You’ve got red on you.
The original Dead Island was a turning point for zombie video games. That first trailer got people hyped, then the game launched, and was unlike anything we had seen in the genre. First-person melee combat mixed with RPG elements in an open-world full of the undead. It was addicting, and it set a precedent going forward.
Fast forward to today and Dead Island: Definitive Edition is hitting shelves. On paper it sounds like a great idea to bring back this series for those that might have missed out on it, but after the evolution of the genre, and the fact that the “sequel” was little more than a rushed expansion, and this package feels extremely dated.
MSRP: $39.99 ($19.99 per game)
Platforms: XB1, PS4, PC
Multiplayer: Online up to four players
Price I’d Pay: $29.99
I loved Dead Island when it first released. It was corny, gory, and was great to play with friends. Getting a group together to mow down zombies, all while gaining XP and earning new abilities, was a blast. The best part about these games is that they never took themselves too seriously. From the goofy characters, to the paper-thin writing, the campy nature fit right alongside the goofy premise. Going back to these titles now though is tough, but that is not the game’s fault.
Techland, the original developers of the game, have perfected their craft. The recently released Dying Light is everything that Dead Island established, but perfected. Dead Island was a blueprint for a better game, and after playing that game, the mechanics found here feel dated.
That is not to say there is not fun to be had. Dead Island and Riptide provide hours of content. The original game alone probably sits at around 40 hours just to get through. This collection also includes all the DLC that was released for both games, as well as a very popular mod called Punch Mode, which is extremely satisfying. Be warned though Achievement/Trophy hunters, enabling this mode disables earning any of the virtual rewards.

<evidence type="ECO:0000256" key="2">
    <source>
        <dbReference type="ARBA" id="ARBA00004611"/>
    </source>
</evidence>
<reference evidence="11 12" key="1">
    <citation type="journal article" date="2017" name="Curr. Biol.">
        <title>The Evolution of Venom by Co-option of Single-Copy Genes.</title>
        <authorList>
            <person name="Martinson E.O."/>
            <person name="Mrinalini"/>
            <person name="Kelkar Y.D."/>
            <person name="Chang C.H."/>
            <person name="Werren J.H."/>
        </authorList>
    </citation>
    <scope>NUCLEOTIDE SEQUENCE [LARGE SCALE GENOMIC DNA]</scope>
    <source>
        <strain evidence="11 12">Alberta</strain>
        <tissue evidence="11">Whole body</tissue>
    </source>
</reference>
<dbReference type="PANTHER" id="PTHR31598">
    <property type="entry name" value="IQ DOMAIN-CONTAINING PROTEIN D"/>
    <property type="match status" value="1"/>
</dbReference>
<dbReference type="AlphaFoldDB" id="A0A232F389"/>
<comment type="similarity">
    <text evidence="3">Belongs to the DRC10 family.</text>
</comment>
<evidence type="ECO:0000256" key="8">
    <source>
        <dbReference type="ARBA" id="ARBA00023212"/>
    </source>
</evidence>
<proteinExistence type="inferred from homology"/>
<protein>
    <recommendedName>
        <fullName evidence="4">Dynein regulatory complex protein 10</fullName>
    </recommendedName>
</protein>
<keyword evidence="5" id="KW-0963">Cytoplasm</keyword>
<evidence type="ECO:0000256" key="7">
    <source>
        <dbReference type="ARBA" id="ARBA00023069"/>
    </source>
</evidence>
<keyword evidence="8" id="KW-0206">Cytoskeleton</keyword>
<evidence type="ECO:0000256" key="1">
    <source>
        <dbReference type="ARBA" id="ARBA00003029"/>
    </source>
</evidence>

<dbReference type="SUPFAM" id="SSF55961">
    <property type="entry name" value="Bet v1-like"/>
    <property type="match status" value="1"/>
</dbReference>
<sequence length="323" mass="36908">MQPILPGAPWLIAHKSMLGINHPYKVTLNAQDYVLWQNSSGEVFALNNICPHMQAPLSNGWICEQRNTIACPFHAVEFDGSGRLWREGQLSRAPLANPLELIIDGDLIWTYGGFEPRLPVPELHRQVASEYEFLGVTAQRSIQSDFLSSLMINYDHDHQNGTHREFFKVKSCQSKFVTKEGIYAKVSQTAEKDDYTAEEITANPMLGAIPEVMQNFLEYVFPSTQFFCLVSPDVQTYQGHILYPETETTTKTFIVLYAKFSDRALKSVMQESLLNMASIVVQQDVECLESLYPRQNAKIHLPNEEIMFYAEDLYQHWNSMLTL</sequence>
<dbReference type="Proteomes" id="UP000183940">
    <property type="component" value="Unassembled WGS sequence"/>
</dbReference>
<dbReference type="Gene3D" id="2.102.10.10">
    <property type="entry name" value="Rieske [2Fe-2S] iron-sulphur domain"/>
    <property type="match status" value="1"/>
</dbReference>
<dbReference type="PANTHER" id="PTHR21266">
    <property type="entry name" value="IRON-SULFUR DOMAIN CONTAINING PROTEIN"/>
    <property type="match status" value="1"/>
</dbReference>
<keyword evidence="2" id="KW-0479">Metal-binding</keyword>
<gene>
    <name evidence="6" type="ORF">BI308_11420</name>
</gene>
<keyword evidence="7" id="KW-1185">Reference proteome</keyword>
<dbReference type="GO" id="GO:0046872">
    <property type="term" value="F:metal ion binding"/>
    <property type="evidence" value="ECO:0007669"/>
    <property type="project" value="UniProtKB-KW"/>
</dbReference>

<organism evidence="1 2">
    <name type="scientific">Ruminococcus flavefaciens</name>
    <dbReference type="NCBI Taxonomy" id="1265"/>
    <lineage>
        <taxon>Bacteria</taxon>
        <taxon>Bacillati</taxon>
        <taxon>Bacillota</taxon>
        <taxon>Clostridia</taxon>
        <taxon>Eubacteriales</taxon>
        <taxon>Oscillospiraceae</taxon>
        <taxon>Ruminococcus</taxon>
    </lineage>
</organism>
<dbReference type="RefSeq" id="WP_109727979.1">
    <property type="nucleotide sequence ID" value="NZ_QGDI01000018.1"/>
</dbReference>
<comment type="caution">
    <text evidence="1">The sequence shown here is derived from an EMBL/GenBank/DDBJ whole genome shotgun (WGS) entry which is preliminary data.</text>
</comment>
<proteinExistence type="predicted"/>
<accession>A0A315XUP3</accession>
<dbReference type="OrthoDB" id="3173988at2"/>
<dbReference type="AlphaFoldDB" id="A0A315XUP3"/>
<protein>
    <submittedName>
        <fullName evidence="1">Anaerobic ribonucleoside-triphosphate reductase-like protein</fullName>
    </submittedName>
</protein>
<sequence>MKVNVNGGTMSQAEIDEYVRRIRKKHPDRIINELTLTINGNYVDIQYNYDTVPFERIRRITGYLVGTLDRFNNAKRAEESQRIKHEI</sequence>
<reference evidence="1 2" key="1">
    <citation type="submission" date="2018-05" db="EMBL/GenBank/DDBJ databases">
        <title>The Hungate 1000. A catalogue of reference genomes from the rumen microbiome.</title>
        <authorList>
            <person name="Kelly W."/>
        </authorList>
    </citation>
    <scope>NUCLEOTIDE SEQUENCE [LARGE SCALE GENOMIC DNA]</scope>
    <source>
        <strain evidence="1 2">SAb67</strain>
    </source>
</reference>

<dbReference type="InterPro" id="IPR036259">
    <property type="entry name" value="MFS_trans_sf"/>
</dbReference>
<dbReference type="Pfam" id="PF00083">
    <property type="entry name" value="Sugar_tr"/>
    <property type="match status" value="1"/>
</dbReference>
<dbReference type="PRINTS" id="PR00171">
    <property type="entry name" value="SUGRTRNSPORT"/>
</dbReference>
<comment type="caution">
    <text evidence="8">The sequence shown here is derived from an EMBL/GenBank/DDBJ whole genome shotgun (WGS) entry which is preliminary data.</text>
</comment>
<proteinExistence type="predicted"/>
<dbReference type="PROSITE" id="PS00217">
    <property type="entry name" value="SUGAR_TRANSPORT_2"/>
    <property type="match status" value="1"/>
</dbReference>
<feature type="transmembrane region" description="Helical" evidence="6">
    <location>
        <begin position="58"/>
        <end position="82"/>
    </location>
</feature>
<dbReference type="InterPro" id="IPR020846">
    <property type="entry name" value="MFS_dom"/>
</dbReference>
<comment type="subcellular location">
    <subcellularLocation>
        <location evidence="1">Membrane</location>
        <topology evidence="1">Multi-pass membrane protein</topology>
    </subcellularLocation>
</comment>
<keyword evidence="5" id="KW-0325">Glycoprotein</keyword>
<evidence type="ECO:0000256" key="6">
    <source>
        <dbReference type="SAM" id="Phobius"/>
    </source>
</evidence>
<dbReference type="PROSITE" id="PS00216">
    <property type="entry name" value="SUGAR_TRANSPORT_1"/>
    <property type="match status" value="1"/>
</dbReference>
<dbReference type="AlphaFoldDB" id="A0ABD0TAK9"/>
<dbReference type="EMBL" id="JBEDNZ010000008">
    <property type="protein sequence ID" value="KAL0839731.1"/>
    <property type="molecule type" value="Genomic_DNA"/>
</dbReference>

This package has also received some visual upgrades for the console versions. Higher quality textures, photorealistic lighting systems, and plenty more fancy words that translate to this game looking a heck of a lot better than it did on past machines. There are even updates that were not present in the PC releases. The game does look a lot better, and the frame rate tends to hold its own most of the time, but there are still some hilarious animations and visual hiccups. Of course, it wouldn’t feel as cheesy without them.
I loved Dead Island when it came out, but I wonder who this collection is for. The games included are not that old, and with Techland’s newest entry leaps and bounds above what these games did, it is hard to go back. Still for $40 for the pair one cannot argue the amount of value packed into this package. I wanted to discuss the Retro Revenge included, but our digital copy did not unlock, and now lists a release date of August, which is weird as I hear the game is on the physical discs. For those craving more open-world zombie madness it is hard to argue the value here, just remember that these games feel extremely dated.
Review copy of game provided by publisher.